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Column: Trip to Pasadena ain’t what it used to be

Putting the Ohio State-Utah Rose Bowl game in historical perspective

Ohio State v Nebraska
A chance for the young players to shine?
Photo by Steven Branscombe/Getty Images

Giving half of their ticket allotment back? For the Rose Bowl? Unheard of for the Ohio State Buckeyes, who are well known for how well their fans travel, especially to bowl games. Oh, there are lots of reasons for not going. The recent surge in COVID-19 cases has (and probably should have) made some folks a bit shy about flying. The Pac-12 champion Utah is a good team (as we’ll no doubt see on Saturday), but they don’t have the box office draw that Southern Cal, or even Oregon would have. And I’ve heard from reliable sources that Buckeye Booster packages (plane fare, game ticket, three-nights hotel stay, maybe a party) run about $3,800 each. But the primary reason for staying home this New Year’s might simply be “Who cares?”

Presumably, Chris Olave, Garrett Wilson, Nicholas Petit-Frere, and Haskell Garrett (and maybe others to be named later) would have suited up for the playoffs, but the Rose Bowl? After what should be a fun week in L.A., what’s really at stake here? Several spots in the final rankings? Some recruiting points? A good feeling? Maybe a little momentum going into next season?

The Buckeye coaches and players have been talking up a good game, emphasizing how important the Rose Bowl is, how much they want to win it, saying all of the right things. We’ll see how much of that is real and how much is just lip-service once the ball is in the air.

Ohio State fans have come to think a season successful only if the Bucks end up in the playoffs, as they have four times since the CFP began after the 2014 season. Bowl games are a kind of consolation prize for teams not good enough to reach the final four; even Granddaddy of them All. Actually, the top bowls lost some luster once the BCS created a national championship game after the 1998 season. The playoffs just removed two more teams from the bowl mix.


A bit of Rose Bowl history

But it wasn’t always that way; years ago, you had to actually earn a bowl bid. (.500 teams had absolutely no shot at getting one)! In the Big Ten, that bowl was the Rose Bowl, and you earned it by winning the conference championship. The Rose Bowl, the oldest and most prestigious of all the bowls, was a prize, a season goal.

The first Rose Bowl was played in 1902, and, yes, it included a team from the now Big Ten and the now Pac-12, a midwestern powerhouse against the best of the west coast. Final score: Michigan 49, Stanford 0.

Saturday will witness Ohio State’s 16th Rose Bowl appearance. The first came a hundred years ago, 1921, as the California Golden Bears smacked the Buckeyes 28-0. The Bucks had to wait nearly three decades for a revenge match, but they got it in 1950 and beat Cal 17-14.

Once Woody Hayes took the helm in Columbus, the Rose Bowl became even more important; in fact, it defined success. Woody’s teams played in eight Rose Bowls: 1955, 1958, 1969, 1971, 1973, 1974, 1975, and 1976. Oh, we may think that we’re now living in the Golden Age of Ohio State football, but old timers will assure you that it was the late 1960s through the mid 1970s, when the Buckeyes were feared across the land; nobody dared called them a “finesse team.”

Notice that Ohio State appeared in the Rose Bowl in four consecutive years, the only time it’s been done by a Big Ten team. And in all of Woody’s games, the stakes were high, indeed. No one was asking “Who cares?” No one was thinking about giving back a ticket.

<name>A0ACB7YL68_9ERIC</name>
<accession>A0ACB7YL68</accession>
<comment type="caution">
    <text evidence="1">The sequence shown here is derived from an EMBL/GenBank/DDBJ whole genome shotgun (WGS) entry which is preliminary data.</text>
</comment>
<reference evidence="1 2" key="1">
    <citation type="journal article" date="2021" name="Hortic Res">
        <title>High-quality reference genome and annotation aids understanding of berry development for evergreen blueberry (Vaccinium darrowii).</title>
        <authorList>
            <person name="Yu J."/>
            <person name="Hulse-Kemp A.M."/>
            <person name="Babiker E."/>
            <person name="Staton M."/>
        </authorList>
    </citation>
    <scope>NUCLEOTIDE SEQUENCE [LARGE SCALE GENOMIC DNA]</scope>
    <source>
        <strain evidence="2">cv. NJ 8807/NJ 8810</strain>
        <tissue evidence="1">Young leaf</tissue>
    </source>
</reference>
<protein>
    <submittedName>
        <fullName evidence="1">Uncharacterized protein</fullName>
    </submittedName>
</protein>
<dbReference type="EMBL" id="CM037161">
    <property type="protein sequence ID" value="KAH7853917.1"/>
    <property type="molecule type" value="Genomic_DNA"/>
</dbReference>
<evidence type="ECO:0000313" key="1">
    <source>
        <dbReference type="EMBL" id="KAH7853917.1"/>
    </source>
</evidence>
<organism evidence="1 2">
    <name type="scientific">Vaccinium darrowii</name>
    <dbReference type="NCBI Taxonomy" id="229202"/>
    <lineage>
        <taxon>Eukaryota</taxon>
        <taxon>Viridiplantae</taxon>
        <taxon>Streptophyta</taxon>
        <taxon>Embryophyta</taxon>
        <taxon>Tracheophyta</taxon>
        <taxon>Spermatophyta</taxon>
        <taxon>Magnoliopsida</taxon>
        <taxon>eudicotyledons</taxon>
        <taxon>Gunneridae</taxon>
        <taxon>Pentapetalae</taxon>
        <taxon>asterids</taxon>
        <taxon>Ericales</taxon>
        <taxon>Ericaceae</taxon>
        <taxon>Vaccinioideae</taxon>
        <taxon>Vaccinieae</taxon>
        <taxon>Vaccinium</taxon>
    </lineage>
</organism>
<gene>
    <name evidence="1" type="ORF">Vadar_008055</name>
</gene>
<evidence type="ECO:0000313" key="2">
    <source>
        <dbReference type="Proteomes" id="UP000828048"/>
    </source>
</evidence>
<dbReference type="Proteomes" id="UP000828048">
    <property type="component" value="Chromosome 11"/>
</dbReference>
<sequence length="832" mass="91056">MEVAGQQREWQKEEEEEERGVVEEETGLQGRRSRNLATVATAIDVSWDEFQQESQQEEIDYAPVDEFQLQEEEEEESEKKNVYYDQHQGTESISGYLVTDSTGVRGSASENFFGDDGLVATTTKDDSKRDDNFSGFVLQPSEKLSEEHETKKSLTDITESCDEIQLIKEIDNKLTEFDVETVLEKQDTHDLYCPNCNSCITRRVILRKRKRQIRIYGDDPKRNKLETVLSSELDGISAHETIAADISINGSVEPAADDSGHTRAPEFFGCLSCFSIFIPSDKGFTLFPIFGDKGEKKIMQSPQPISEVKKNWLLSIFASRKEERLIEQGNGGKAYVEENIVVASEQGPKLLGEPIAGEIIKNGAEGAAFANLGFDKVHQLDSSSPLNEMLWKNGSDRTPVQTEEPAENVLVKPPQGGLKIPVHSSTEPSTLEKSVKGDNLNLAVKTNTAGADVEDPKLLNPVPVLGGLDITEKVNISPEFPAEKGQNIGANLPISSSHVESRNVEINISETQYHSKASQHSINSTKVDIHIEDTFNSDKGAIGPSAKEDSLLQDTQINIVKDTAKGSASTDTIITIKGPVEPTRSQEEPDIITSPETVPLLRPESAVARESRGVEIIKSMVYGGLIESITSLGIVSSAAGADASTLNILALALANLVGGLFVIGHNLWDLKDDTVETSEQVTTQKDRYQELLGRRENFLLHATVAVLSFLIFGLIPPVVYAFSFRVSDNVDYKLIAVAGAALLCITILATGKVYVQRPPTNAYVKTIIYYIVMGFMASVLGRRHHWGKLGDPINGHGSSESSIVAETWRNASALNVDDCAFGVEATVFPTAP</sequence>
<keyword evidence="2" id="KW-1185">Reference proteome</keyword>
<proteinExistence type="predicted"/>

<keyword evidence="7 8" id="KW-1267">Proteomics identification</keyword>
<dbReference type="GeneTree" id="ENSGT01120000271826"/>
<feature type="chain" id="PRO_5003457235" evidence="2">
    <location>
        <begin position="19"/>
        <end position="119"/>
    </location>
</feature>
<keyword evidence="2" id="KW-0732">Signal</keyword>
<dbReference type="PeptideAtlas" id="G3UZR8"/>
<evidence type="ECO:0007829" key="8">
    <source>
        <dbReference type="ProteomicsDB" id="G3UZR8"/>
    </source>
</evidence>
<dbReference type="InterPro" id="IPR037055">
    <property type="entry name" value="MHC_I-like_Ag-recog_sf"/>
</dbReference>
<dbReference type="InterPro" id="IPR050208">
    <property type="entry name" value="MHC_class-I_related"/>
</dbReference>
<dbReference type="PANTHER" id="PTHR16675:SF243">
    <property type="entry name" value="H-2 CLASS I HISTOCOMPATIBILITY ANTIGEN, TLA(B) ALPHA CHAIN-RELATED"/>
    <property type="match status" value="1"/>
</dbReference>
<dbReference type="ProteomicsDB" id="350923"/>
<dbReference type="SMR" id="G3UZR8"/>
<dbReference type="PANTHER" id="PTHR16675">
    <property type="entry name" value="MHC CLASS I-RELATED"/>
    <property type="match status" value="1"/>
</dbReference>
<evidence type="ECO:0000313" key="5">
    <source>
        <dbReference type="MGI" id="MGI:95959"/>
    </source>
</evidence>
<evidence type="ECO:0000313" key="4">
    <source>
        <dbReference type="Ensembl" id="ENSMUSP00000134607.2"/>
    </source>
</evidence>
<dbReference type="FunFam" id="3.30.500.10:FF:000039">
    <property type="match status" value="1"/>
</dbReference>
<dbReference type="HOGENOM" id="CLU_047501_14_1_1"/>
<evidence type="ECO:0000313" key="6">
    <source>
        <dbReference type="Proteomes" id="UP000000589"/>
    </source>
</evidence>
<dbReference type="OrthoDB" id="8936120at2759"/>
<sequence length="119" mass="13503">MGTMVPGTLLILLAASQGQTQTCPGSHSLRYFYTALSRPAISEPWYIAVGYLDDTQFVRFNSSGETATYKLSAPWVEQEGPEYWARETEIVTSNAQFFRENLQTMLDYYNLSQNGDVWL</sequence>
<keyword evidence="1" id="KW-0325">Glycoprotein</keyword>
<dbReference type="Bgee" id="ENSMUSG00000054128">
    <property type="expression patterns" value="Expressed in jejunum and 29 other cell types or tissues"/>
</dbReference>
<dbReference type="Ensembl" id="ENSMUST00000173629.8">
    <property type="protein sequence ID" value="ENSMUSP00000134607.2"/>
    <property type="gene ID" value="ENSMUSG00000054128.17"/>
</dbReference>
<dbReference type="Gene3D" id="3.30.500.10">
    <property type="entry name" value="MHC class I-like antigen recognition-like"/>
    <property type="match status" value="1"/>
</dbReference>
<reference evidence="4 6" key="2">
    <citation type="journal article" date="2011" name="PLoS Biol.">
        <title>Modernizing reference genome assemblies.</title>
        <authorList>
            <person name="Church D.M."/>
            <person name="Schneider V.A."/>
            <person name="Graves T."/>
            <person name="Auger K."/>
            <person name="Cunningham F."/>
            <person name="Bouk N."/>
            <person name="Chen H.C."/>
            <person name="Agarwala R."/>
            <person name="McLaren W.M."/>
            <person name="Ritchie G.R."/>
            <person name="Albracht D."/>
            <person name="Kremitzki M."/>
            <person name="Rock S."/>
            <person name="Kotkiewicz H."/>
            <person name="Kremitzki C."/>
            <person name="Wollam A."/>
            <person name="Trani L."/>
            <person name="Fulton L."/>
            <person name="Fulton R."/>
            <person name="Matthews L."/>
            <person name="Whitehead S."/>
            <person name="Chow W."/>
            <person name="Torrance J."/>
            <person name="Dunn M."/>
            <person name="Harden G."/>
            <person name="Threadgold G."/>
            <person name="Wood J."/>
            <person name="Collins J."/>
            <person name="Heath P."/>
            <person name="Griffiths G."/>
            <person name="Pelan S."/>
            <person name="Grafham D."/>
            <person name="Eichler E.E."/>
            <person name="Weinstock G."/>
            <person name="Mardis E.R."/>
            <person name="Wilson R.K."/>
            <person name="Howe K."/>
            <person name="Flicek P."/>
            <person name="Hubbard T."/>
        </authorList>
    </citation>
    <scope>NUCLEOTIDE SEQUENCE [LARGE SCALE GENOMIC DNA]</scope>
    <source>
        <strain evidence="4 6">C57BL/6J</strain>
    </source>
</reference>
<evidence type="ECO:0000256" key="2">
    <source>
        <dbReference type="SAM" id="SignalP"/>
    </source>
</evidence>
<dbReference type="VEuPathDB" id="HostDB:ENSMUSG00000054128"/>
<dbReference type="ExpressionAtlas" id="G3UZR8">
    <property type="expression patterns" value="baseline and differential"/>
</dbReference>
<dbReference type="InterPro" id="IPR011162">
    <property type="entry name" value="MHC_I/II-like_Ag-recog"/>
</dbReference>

Let’s take a look at how important a few of Hayes’s Rose Bowls were. In the 1955 game, for instance, OSU was undefeated and ranked first going into the New Year’s Day game. They beat Southern Cal, 20-7 and won the national title.

Similarly, the Buckeyes entered the 1969 Rose Bowl ranked first, and the 27-16 win over USC again gave the undefeated Bucks the championship again. Ranked third for the 1973 matchup against the Trojans, Ohio State fell, 42-17, and USC was crowned national champs; a win might have brought OSU another title.

Finally, the Buckeyes were 11-0 and at the top of the polls when they met UCLA in the 1976 Rose Bowl. Another championship game, actually, but the Bucks couldn’t pull it off, losing to the Bruins, 23-10.


Final thoughts

Those were high-stakes games. Yes, the championship was determined by a vote, but the outcomes of those games were supremely important to players, coaches, and fans alike.

I’m not saying that I want to scrap the playoffs and go back to the bowl era; I agree that the championship should be earned on the field. And, I want to see the playoff field expanded to at least eight teams, but it’s just a little sad that bowl games — especially those with as much history as the Rose Bowl — seem to matter less each year.

With the championship out of reach for the Buckeyes this season, the Rose Bowl seems to be a disappointment for many (often younger) fans – and maybe the players and coaches to a lesser degree as well.

Not so for the Utes. Utah has just won its first Pac-12 championship and will be playing in its first Rose Bowl; a very big deal for the team and its fans. Of course, Utah fans have gobbled up all of the extra tickets. They’re excited. Although no one remembers the only game played between these two teams, the Utes will have a chance (a good chance, unfortunately) to avenge that 64-6 drubbing they took in 1986.

Buckeye fans will get a showcase of players trying to establish themselves as starters for next year. With Wilson and Olave opting out, it will be a great opportunity for young receivers to show their stuff. Maybe Julian Fleming and Emeka Egbuka will have breakout games, or maybe Marvin Harrison, Jr. Even with the stakes what they are, I’m thinking that it will be a great game. Go Bucks!